A few weeks ago, I finished reading The Scent of God, Beryl Singleton Bissel’s memoir of leaving convent life after falling in love with a priest. While people might pick up this book for the “scandal” implicit in its storyline, what stuck with me as a reader wasn’t the love story between Beryl and Father Vittorio, but the love story between Beryl and God. By the time I closed the book, I had been crying for the last thirty pages, and the thought in my mind was: that was the strongest spiritual reaction I’ve ever had from a book.
I was totally floored by the depth of Beryl’s trust in God, which survived even after she’d suffered tremendous pain, including the death of a child. I thought, I want to have that kind of faith. And immediately on that thought’s heels came a panic: But if my faith is that deep, will I also have to suffer pain that deep? Because in that case, perhaps I’d prefer a lukewarm faith for a life of minimal pain.
The thought surprised me because I’ve been fairly successful in the past two years at “getting over” superstitious beliefs that interfere with my real faith. What I mean is that I’ve stopped trying to bargain with God. I began bargaining with God when I was in middle school, after suffering a year of intense bullying and feeling as though my life was totally out of my control in a hostile world. I latched onto the rituals of Catholicism as a way to feel as though I could gain some of my power back, and I made bargains with God: “If I pay attention during Mass, I won’t get sick at school.” These bargains followed me into adulthood: “If I say the rosary every day between now and when the test results come back, the lump found on my sister’s neck won’t be cancerous.”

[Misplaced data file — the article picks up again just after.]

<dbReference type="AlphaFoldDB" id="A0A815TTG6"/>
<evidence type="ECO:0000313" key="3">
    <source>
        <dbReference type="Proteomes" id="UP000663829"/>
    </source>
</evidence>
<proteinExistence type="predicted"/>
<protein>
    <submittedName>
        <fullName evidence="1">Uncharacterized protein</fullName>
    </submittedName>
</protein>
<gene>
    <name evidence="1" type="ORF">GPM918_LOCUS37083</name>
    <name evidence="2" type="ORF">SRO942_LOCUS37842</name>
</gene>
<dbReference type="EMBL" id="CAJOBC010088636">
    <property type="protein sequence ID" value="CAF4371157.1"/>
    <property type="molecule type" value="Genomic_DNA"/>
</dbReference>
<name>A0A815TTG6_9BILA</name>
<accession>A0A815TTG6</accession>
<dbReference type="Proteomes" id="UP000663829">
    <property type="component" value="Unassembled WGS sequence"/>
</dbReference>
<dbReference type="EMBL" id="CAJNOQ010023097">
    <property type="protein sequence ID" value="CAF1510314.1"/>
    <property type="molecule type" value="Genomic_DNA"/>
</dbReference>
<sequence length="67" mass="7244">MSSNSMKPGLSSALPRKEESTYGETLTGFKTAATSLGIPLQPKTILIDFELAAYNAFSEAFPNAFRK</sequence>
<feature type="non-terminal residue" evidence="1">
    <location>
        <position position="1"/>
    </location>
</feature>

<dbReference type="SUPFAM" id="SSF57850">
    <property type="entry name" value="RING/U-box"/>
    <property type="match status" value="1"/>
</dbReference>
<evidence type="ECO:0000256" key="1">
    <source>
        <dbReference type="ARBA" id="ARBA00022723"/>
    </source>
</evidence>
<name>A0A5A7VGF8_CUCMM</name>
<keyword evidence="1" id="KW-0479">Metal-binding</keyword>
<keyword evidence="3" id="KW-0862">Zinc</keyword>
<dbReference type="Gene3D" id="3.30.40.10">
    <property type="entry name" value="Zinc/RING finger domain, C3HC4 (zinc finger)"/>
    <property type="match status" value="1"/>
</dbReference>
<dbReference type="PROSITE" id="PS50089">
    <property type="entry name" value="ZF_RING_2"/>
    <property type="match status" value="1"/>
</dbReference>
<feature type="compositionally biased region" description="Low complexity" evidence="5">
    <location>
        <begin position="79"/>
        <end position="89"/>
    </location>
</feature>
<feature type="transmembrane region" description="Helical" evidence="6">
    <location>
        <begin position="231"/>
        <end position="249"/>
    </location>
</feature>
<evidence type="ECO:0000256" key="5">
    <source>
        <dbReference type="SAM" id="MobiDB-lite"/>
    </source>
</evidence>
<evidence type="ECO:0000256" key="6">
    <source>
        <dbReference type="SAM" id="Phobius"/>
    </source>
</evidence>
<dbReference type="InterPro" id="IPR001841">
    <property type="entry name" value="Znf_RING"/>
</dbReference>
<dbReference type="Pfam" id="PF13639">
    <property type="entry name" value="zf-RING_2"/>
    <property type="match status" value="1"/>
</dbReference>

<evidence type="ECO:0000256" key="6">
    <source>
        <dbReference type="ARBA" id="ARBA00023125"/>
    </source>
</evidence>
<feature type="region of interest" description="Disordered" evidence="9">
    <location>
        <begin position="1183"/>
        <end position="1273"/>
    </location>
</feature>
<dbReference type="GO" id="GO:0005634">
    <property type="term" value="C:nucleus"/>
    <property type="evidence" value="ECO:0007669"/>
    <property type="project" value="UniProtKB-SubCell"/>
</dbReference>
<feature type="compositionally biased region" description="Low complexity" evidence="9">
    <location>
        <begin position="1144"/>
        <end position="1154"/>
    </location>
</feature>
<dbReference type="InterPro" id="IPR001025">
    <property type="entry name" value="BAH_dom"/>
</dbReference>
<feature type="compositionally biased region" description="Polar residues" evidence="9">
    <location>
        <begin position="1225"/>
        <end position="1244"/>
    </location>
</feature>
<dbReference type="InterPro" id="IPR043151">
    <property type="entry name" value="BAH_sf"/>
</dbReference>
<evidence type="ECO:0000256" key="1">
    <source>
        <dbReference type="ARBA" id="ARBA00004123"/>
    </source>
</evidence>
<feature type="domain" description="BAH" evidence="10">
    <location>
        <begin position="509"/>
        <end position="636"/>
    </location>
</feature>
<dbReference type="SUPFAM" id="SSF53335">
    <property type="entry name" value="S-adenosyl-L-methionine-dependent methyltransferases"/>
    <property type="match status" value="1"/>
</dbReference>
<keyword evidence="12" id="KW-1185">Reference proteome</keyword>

Intellectually, I knew I didn’t “believe” that we are necessarily “punished” or “rewarded” here on earth, so there was no direct correlation between the rosaries I said or the piety I displayed at Mass and the outcome of my life. But believing that was true and living that belief were two very different things.
Now I realize that my reliance on ritual and bargain showed a fundamental distrust of God. I was constantly “proving” to God that I was worth kindness, mercy, and protection. I tried to “buy” God’s favor rather than trusting that God was good and would rain blessings down on me if I only opened my arms to receive them and my eyes to see them. I tried to control God rather than trusting that even the unanswered prayers were part of a loving plan for me.
These days, I’ve begun trusting in myself and God more. I say fewer rosaries, but I feel greater love, faith, and yes, security.